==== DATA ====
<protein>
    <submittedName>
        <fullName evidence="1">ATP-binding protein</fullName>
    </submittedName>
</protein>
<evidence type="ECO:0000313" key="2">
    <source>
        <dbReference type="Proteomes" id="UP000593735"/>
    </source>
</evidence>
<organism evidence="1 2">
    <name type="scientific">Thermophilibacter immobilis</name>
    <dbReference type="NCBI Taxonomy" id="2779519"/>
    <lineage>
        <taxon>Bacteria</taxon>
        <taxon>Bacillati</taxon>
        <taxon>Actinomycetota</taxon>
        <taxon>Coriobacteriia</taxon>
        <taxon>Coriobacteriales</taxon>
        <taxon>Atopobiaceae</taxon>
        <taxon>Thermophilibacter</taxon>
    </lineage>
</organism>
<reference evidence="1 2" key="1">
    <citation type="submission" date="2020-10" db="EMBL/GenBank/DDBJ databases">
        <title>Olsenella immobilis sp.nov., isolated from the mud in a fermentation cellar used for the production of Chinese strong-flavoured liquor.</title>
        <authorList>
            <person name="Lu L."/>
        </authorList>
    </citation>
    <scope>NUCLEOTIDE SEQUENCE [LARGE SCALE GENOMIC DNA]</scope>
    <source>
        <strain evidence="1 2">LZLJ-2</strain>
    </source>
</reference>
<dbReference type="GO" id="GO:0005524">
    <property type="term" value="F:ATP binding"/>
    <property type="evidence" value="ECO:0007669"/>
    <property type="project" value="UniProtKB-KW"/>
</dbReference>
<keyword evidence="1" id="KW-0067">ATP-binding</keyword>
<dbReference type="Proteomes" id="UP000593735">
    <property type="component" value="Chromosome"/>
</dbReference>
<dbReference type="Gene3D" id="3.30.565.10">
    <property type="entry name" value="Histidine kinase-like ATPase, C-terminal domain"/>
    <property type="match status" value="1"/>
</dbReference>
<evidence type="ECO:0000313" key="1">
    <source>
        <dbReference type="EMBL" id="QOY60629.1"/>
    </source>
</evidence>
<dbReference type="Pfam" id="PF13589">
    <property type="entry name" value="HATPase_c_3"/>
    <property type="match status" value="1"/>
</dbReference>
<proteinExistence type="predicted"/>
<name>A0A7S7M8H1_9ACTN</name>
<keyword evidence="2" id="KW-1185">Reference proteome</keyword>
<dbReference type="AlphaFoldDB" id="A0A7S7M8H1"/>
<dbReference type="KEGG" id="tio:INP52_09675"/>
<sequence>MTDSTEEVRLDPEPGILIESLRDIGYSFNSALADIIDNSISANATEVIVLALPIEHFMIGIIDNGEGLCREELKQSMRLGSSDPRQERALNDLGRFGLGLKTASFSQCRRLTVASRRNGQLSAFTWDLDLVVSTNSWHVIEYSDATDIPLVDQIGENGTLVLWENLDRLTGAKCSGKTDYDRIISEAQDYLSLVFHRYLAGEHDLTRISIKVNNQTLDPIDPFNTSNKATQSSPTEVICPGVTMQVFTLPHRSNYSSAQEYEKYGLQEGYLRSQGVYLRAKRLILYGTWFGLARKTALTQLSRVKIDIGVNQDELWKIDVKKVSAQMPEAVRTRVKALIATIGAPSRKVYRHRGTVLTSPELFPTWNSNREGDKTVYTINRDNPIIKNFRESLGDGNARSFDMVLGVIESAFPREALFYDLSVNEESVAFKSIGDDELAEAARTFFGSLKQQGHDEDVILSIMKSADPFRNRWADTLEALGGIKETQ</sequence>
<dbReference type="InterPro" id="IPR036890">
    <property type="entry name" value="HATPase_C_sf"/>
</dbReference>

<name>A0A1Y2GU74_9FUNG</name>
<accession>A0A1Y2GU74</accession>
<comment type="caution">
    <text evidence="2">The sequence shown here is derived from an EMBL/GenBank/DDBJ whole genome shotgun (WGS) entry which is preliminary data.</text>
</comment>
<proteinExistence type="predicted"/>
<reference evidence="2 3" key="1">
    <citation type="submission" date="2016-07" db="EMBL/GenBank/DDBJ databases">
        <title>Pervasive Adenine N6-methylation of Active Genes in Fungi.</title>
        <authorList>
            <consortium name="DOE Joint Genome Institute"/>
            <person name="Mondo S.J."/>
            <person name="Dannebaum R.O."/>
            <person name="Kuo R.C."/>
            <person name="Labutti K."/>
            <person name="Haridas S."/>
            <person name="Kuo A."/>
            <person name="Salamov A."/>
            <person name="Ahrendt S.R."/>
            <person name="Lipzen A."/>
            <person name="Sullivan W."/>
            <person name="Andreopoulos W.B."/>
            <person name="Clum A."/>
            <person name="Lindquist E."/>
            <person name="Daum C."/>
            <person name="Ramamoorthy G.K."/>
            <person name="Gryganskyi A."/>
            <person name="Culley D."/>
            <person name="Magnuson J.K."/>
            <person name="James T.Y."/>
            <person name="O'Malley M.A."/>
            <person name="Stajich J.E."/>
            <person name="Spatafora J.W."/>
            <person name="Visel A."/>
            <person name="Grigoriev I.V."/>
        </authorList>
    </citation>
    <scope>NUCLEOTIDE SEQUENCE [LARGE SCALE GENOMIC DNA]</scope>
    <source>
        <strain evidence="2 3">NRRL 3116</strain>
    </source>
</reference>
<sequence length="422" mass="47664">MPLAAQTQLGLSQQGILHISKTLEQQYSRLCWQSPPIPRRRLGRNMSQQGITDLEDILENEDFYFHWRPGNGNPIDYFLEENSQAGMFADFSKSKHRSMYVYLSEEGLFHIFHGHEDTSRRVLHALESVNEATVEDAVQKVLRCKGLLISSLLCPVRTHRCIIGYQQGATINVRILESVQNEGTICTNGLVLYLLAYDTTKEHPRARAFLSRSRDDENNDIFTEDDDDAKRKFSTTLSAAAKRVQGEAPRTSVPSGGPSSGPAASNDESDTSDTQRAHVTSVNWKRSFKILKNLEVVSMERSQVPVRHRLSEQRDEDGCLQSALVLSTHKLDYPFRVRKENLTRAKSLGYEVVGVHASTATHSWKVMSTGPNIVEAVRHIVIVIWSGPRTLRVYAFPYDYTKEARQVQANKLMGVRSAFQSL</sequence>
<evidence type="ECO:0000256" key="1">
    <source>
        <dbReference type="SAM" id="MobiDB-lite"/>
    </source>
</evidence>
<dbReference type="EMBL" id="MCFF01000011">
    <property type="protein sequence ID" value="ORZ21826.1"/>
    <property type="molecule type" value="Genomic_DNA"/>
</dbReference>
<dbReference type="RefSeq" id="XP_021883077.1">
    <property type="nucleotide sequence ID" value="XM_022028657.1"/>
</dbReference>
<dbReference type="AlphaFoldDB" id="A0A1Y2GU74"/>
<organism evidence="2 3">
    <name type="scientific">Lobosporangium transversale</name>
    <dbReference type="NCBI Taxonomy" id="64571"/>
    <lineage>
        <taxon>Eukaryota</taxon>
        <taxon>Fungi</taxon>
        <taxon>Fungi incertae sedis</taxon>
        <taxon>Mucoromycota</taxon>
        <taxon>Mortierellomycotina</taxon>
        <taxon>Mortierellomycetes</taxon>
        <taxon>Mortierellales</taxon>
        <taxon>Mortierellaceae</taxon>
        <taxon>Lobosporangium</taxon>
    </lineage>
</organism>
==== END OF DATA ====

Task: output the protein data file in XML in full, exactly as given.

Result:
<protein>
    <submittedName>
        <fullName evidence="1">ATP-binding protein</fullName>
    </submittedName>
</protein>
<evidence type="ECO:0000313" key="2">
    <source>
        <dbReference type="Proteomes" id="UP000593735"/>
    </source>
</evidence>
<organism evidence="1 2">
    <name type="scientific">Thermophilibacter immobilis</name>
    <dbReference type="NCBI Taxonomy" id="2779519"/>
    <lineage>
        <taxon>Bacteria</taxon>
        <taxon>Bacillati</taxon>
        <taxon>Actinomycetota</taxon>
        <taxon>Coriobacteriia</taxon>
        <taxon>Coriobacteriales</taxon>
        <taxon>Atopobiaceae</taxon>
        <taxon>Thermophilibacter</taxon>
    </lineage>
</organism>
<reference evidence="1 2" key="1">
    <citation type="submission" date="2020-10" db="EMBL/GenBank/DDBJ databases">
        <title>Olsenella immobilis sp.nov., isolated from the mud in a fermentation cellar used for the production of Chinese strong-flavoured liquor.</title>
        <authorList>
            <person name="Lu L."/>
        </authorList>
    </citation>
    <scope>NUCLEOTIDE SEQUENCE [LARGE SCALE GENOMIC DNA]</scope>
    <source>
        <strain evidence="1 2">LZLJ-2</strain>
    </source>
</reference>
<dbReference type="GO" id="GO:0005524">
    <property type="term" value="F:ATP binding"/>
    <property type="evidence" value="ECO:0007669"/>
    <property type="project" value="UniProtKB-KW"/>
</dbReference>
<keyword evidence="1" id="KW-0067">ATP-binding</keyword>
<dbReference type="Proteomes" id="UP000593735">
    <property type="component" value="Chromosome"/>
</dbReference>
<dbReference type="Gene3D" id="3.30.565.10">
    <property type="entry name" value="Histidine kinase-like ATPase, C-terminal domain"/>
    <property type="match status" value="1"/>
</dbReference>
<evidence type="ECO:0000313" key="1">
    <source>
        <dbReference type="EMBL" id="QOY60629.1"/>
    </source>
</evidence>
<dbReference type="Pfam" id="PF13589">
    <property type="entry name" value="HATPase_c_3"/>
    <property type="match status" value="1"/>
</dbReference>
<proteinExistence type="predicted"/>
<name>A0A7S7M8H1_9ACTN</name>
<keyword evidence="2" id="KW-1185">Reference proteome</keyword>
<dbReference type="AlphaFoldDB" id="A0A7S7M8H1"/>
<dbReference type="KEGG" id="tio:INP52_09675"/>
<sequence>MTDSTEEVRLDPEPGILIESLRDIGYSFNSALADIIDNSISANATEVIVLALPIEHFMIGIIDNGEGLCREELKQSMRLGSSDPRQERALNDLGRFGLGLKTASFSQCRRLTVASRRNGQLSAFTWDLDLVVSTNSWHVIEYSDATDIPLVDQIGENGTLVLWENLDRLTGAKCSGKTDYDRIISEAQDYLSLVFHRYLAGEHDLTRISIKVNNQTLDPIDPFNTSNKATQSSPTEVICPGVTMQVFTLPHRSNYSSAQEYEKYGLQEGYLRSQGVYLRAKRLILYGTWFGLARKTALTQLSRVKIDIGVNQDELWKIDVKKVSAQMPEAVRTRVKALIATIGAPSRKVYRHRGTVLTSPELFPTWNSNREGDKTVYTINRDNPIIKNFRESLGDGNARSFDMVLGVIESAFPREALFYDLSVNEESVAFKSIGDDELAEAARTFFGSLKQQGHDEDVILSIMKSADPFRNRWADTLEALGGIKETQ</sequence>
<dbReference type="InterPro" id="IPR036890">
    <property type="entry name" value="HATPase_C_sf"/>
</dbReference>

<name>A0A1Y2GU74_9FUNG</name>
<accession>A0A1Y2GU74</accession>
<comment type="caution">
    <text evidence="2">The sequence shown here is derived from an EMBL/GenBank/DDBJ whole genome shotgun (WGS) entry which is preliminary data.</text>
</comment>
<proteinExistence type="predicted"/>
<reference evidence="2 3" key="1">
    <citation type="submission" date="2016-07" db="EMBL/GenBank/DDBJ databases">
        <title>Pervasive Adenine N6-methylation of Active Genes in Fungi.</title>
        <authorList>
            <consortium name="DOE Joint Genome Institute"/>
            <person name="Mondo S.J."/>
            <person name="Dannebaum R.O."/>
            <person name="Kuo R.C."/>
            <person name="Labutti K."/>
            <person name="Haridas S."/>
            <person name="Kuo A."/>
            <person name="Salamov A."/>
            <person name="Ahrendt S.R."/>
            <person name="Lipzen A."/>
            <person name="Sullivan W."/>
            <person name="Andreopoulos W.B."/>
            <person name="Clum A."/>
            <person name="Lindquist E."/>
            <person name="Daum C."/>
            <person name="Ramamoorthy G.K."/>
            <person name="Gryganskyi A."/>
            <person name="Culley D."/>
            <person name="Magnuson J.K."/>
            <person name="James T.Y."/>
            <person name="O'Malley M.A."/>
            <person name="Stajich J.E."/>
            <person name="Spatafora J.W."/>
            <person name="Visel A."/>
            <person name="Grigoriev I.V."/>
        </authorList>
    </citation>
    <scope>NUCLEOTIDE SEQUENCE [LARGE SCALE GENOMIC DNA]</scope>
    <source>
        <strain evidence="2 3">NRRL 3116</strain>
    </source>
</reference>
<sequence length="422" mass="47664">MPLAAQTQLGLSQQGILHISKTLEQQYSRLCWQSPPIPRRRLGRNMSQQGITDLEDILENEDFYFHWRPGNGNPIDYFLEENSQAGMFADFSKSKHRSMYVYLSEEGLFHIFHGHEDTSRRVLHALESVNEATVEDAVQKVLRCKGLLISSLLCPVRTHRCIIGYQQGATINVRILESVQNEGTICTNGLVLYLLAYDTTKEHPRARAFLSRSRDDENNDIFTEDDDDAKRKFSTTLSAAAKRVQGEAPRTSVPSGGPSSGPAASNDESDTSDTQRAHVTSVNWKRSFKILKNLEVVSMERSQVPVRHRLSEQRDEDGCLQSALVLSTHKLDYPFRVRKENLTRAKSLGYEVVGVHASTATHSWKVMSTGPNIVEAVRHIVIVIWSGPRTLRVYAFPYDYTKEARQVQANKLMGVRSAFQSL</sequence>
<evidence type="ECO:0000256" key="1">
    <source>
        <dbReference type="SAM" id="MobiDB-lite"/>
    </source>
</evidence>
<dbReference type="EMBL" id="MCFF01000011">
    <property type="protein sequence ID" value="ORZ21826.1"/>
    <property type="molecule type" value="Genomic_DNA"/>
</dbReference>
<dbReference type="RefSeq" id="XP_021883077.1">
    <property type="nucleotide sequence ID" value="XM_022028657.1"/>
</dbReference>
<dbReference type="AlphaFoldDB" id="A0A1Y2GU74"/>
<organism evidence="2 3">
    <name type="scientific">Lobosporangium transversale</name>
    <dbReference type="NCBI Taxonomy" id="64571"/>
    <lineage>
        <taxon>Eukaryota</taxon>
        <taxon>Fungi</taxon>
        <taxon>Fungi incertae sedis</taxon>
        <taxon>Mucoromycota</taxon>
        <taxon>Mortierellomycotina</taxon>
        <taxon>Mortierellomycetes</taxon>
        <taxon>Mortierellales</taxon>
        <taxon>Mortierellaceae</taxon>
        <taxon>Lobosporangium</taxon>
    </lineage>
</organism>